I decided to do a straight (as in no shaping just knit back and forth - straight) piece to acclimatise myself with AX patterns. I want to make Henley Perfected from my Interweave Knits mag, but I'm fairly certain to do it all on the machine is just a little beyond my reach. So... what else to do but an easier version with an AX auto or semi auto pattern. As a preproject I decided to make Jana Trent's Passap DM80 Tuck Lace Shawl/Scarf as a practice piece.
Caston: I tried several methods, firstly in main yarn; 1:1 rib, transferred stitches, adding various weights as per the original instructions. Well I think my main problem with this is I don't have a cast on comb and couldn't come up with any way to add weight without pulling the whole thing to blahhdom. Next was scrap yarn, again 1:1 rib, transferred (then got sick of that and just dropped them) started with lace yarn and problems again with weights. Next idea, set up needles for pattern, using waste yarn again, and not worrying about the quality of the caston, T5, N/N, 1R; rack 1 nd to left, 1R; rack 1 nd to right; keep knitting and eventually knits all sts and long enough to attach weights. Success (and a really rotten first couple of cast on rows).
Weights: Problem: no cast on comb. After successfully casting on with waste yarn, and before I finished knitting with it, I attached my weights. Using silver crochet hook, picked up paperclip with lock attached and evenly spaced them across the work, until work is exposed and then can be hooked into fabric. I did manage to hook the heel grips at the end. Padlocks work remarkably well.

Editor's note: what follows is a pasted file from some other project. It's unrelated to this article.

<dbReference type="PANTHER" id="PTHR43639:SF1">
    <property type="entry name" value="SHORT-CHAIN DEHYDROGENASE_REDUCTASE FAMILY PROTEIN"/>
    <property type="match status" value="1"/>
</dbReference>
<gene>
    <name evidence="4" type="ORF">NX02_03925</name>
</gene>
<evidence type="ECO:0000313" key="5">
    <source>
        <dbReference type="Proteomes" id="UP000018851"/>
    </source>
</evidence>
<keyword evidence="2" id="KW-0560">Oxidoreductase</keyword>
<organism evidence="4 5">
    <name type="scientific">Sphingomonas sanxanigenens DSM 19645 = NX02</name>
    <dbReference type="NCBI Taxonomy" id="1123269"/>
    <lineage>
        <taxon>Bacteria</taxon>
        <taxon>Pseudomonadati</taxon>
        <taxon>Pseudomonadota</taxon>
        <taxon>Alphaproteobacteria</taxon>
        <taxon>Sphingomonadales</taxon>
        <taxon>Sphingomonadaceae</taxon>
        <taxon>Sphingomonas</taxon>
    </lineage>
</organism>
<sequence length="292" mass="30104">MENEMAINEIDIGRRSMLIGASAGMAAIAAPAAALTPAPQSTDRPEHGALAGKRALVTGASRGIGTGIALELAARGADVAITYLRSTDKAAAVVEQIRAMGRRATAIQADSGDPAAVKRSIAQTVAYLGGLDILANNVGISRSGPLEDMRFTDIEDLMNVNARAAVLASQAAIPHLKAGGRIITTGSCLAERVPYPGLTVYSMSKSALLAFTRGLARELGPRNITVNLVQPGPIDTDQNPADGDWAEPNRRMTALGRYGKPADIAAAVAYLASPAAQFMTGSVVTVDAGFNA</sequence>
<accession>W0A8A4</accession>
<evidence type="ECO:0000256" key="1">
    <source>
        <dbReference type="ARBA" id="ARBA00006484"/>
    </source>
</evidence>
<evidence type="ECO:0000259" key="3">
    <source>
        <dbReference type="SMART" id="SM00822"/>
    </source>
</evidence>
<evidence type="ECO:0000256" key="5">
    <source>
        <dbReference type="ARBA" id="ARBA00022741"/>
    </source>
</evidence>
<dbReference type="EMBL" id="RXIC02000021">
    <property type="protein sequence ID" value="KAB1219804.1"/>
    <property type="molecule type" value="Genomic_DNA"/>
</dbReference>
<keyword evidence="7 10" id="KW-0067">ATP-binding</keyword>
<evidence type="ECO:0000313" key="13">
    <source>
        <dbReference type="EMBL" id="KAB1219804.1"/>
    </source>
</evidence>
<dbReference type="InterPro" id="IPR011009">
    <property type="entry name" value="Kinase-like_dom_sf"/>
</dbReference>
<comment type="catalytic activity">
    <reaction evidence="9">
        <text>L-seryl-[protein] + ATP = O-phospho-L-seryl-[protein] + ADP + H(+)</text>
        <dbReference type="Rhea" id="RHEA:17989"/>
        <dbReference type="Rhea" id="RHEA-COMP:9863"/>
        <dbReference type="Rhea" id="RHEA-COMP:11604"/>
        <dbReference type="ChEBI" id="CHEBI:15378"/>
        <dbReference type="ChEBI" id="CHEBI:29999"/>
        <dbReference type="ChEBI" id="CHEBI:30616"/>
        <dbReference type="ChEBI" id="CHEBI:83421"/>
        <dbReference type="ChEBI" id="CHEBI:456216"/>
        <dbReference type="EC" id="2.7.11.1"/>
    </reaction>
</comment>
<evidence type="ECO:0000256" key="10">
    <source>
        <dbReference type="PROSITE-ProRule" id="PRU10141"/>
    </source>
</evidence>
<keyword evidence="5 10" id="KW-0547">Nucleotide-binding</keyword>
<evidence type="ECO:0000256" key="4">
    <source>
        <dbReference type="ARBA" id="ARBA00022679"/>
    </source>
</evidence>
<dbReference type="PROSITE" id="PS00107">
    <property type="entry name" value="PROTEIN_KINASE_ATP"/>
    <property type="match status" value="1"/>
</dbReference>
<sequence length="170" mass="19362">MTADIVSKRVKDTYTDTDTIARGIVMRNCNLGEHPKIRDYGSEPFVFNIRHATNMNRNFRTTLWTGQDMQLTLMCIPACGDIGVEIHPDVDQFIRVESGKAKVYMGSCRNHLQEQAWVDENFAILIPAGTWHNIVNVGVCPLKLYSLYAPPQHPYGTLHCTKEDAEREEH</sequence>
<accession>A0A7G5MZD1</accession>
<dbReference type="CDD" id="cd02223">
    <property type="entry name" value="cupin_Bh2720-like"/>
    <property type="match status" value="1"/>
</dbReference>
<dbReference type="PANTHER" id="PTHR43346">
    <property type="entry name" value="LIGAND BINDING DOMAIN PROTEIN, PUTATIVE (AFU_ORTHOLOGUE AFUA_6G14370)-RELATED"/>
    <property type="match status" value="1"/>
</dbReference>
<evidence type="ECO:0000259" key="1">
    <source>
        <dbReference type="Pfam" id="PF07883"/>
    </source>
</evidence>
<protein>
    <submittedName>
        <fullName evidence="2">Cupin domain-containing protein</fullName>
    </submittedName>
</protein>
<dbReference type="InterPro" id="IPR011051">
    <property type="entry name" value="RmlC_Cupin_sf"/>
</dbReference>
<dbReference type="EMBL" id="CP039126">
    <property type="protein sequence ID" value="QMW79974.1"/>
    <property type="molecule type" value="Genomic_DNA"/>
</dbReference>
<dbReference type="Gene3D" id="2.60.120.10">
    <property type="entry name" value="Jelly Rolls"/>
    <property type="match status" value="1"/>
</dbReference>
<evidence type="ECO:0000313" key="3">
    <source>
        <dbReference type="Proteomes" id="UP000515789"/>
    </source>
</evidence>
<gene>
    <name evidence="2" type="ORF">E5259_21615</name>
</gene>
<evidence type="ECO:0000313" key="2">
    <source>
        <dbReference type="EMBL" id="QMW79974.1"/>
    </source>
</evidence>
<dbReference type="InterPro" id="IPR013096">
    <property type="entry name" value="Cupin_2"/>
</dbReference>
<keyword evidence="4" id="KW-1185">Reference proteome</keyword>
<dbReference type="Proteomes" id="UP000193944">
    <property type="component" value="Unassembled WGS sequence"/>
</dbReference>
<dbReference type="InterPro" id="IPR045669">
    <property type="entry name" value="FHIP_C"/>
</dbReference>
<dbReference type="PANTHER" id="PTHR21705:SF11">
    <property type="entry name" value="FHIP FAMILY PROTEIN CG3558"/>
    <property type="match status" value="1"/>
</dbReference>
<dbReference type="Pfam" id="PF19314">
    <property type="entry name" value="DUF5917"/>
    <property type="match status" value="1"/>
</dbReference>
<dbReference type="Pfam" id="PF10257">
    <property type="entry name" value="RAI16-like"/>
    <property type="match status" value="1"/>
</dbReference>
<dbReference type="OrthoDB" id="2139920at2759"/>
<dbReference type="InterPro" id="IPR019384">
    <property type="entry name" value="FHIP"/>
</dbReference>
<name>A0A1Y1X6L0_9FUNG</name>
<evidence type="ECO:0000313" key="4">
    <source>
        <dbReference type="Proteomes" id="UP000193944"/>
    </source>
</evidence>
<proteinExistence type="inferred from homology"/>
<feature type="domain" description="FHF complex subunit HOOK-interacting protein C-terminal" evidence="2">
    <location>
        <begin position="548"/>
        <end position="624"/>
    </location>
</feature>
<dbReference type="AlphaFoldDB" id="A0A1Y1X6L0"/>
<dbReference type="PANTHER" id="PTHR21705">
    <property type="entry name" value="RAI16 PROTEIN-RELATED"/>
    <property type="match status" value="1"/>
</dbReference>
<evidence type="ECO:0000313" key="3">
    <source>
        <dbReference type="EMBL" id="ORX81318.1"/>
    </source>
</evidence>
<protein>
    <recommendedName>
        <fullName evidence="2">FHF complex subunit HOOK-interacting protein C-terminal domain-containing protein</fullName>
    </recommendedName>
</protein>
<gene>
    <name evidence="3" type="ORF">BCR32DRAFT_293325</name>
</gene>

Knitting 2ply lace on T7: problem: dropped stitches. Constant weight must be applied at all times. On the first couple of runs, I moved the weight but allowed the live stitches to be weightless, resulting in too many dropped stitches. I tried several types of weights I have on hand and the smooth padlocks, directly hooked in the fabric, worked best, no pulling or overstretching. The heel grips went on the very end, as I could get them higher up inside the machine and that eliminated edge problems.
Dropped stitches: Cause: not keeping weight on live stitches at all times. On the final attempt, I managed to keep pressure on the live stitches as I repositioned the weights over 700 rows, and about halfway through I dropped 2 stitches, which I dropped back and relatched when I finished knitting. (crochet hook v latch tool: use the latch tool). I initially stopped, flipped levers and repositioned weight on row 6, but ... so many dropped stitches later, trialled and thought better, to knit row 1 then stop. I think this helped and if not, no harm done either way.
Undoing rows: Successfully and carefully done, making sure there were no dropped stitches, keeping weight on needles and using red tool where necessary. (1, 2, 3, 4, 5, 6, STOP flip levers. NOT keep on knittin' and countin' to 10).
Cast off: no dramas. N/N on scrap.
Finish: All scrap now removed, after - best guess - over 2000 rows to knit a 700 row shawl/scarf. I now know how the AX tuck stitch works! Now to decide whether to put in some glass bead on the ends, (after I finish my cotton top, of course!).
Beaded Cast off, both ends. I used the method in the Swallowtail Shawl, but with beads; make a point with PVA glue, wait till dry; thread about 100 beads; knit first stitch, with a bead in the centre of the new stitch, ie draw the first loop over the bead; *knit one, knit both sts through back of loop, with the bead in the centre, a bit of a fiddle - pass both loops over the bead, drawing it up between the loops * , repeat to end. Took me a while to do.. but worth it.
I'm looking at the pattern books to see which pattern I'll put on the Henley and do a sampler.